Channel Energy Ranges in the LANL GPS Charged Particle Dataset

The documentation for the CXD instrument mentions eleven electron channels and five proton channels. Some details are given in a referenced paper. Unfortunately, that paper is reproduced in black-and-white, and the response curves contained therein require colour in order to be interpreted correctly; in addition, a lot of details are still absent from the paper.

So here is the information I have been able to gather so far regarding the channels of the CXD instrument. Thank to John Sullivan of LANL for this information.

I note that there are minor inconsistencies in the publicly available documentation. These inconsistencies, however, would seem likely to be less than the accuracy and reproducibility limits for the instrumentation. What follows is my best interpretation of the information I have been able to gather.

This paper and this paper provide nominal energy ranges for the 11 electron channels. Adding the equivalent values of γ to that information gives us this table:

CXD Electron Channel Energy Ranges (MeV)
Channel Detector Min Energy Min γ Max Energy Max γ
E1 LEP 0.14 1.27 0.23 1.45
E2 LEP 0.23 1.45 0.41 1.80
E3 LEP 0.41 1.80 0.77 2.51
E4 LEP 0.77 2.51 1.25 3.45
E5 LEP 1.26 3.46 68 134
E6 HEP 1.33.54 1.7 4.33
E7 HEP 1.7 4.33 2.2 5.30
E8 HEP 2.2 5.30 3.0 6.87
E9 HEP 3.0 6.87 4.1 9.02
E10 HEP 4.1 9.02 5.8 12.35
E11 HEP 5.8 12.35

There are two distinct detectors on the instrument, the low-energy detector (often denoted "LEP") and the high-energy detector ("HEP"). As shown above, electron channels 1 to 5 are from the LEP, channels 6 to 11 are from the HEP.

The LEP and HEP detectors respond to both electrons and protons (and photons, which we will ignore for now). For protons the LEP detector has two channels, with threshold energies of "about" 6 MeV and 10 MeV, with an upper limit of 70 MeV. This paper gives the complete ranges for the proton channels as:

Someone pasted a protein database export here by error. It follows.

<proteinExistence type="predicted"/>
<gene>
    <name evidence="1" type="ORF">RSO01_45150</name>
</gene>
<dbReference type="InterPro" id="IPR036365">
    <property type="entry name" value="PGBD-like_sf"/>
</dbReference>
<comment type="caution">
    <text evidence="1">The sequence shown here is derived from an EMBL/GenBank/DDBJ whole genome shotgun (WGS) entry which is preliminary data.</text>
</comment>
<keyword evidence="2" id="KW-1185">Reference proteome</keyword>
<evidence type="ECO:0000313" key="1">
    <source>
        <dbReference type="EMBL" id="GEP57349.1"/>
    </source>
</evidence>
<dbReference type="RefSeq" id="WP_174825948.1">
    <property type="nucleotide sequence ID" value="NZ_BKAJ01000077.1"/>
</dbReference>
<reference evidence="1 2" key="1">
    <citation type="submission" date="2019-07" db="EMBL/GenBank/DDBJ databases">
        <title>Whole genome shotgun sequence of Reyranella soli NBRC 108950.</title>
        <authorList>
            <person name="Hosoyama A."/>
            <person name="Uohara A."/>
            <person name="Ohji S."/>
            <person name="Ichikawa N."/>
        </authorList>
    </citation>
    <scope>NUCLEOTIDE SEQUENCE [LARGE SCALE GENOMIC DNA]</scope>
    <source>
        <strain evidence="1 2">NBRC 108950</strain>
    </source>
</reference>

CXD Proton Channel Energy Ranges (MeV)
Channel Detector Minimum Energy Min γ Maximum Energy Max γ
P1 LEP 6 1.01 10 1.01
P2 LEP 10 1.01 50 1.05
P3 HEP 16 1.02 128 1.14
P4 HEP 57 1.06 75 1.08
P5 HEP 75 1.08

I am informed that the lower limits in these tables are reasonably accurate; however, the upper limits are rather soft, as the channels typically have some response to particles of higher energies.

The detailed transfer function between actual particle energy and the measured flux values is currently available only for the eleven electron channels (i.e., not the proton channels), and only for the satellites carrying the CXD instrument. There are two sets of transfer functions, one for SVN 53 through 61, and one for SVN 62 through 73. The two sets of numerical coefficients that define the transfer functions are available in a spreadsheet file in OpenDocument format here (the  coefficients for SVN 53 to 61 are on the first sheet, the coefficients for the remaining satellites on the second).

Plotting the transfer functions graphically, as below, gives us a better feel for the responses in the various channels.


 In the same way, we can plot the response curves for the remaining satellites:

These curves are a far cry from the ideal curves of a perfect instrument: in particular, note that all channels, even the low-energy ones, have a larger response to high energy electrons than to low energy ones: the chief difference between the high-energy channels and the low-energy ones being that the high-energy channels effectively suppress any response to low-energy electrons.

Thus, a notional stream of high-energy particles would be detected by all channels. In a more realistic stream with a low-energy component, the high-energy component might well swamp the contribution from the low-energy particles, even in the (notionally) low-energy channels; but the high-energy components could be determined from the high-energy channels (which are effectively immune to contamination from low-energy electrons), and then removed prior to the analysis of the low-energy channels.

Obtaining actual flux values from the instrument is therefore not a trivial task, and will be examined in more detail in a subsequent post.

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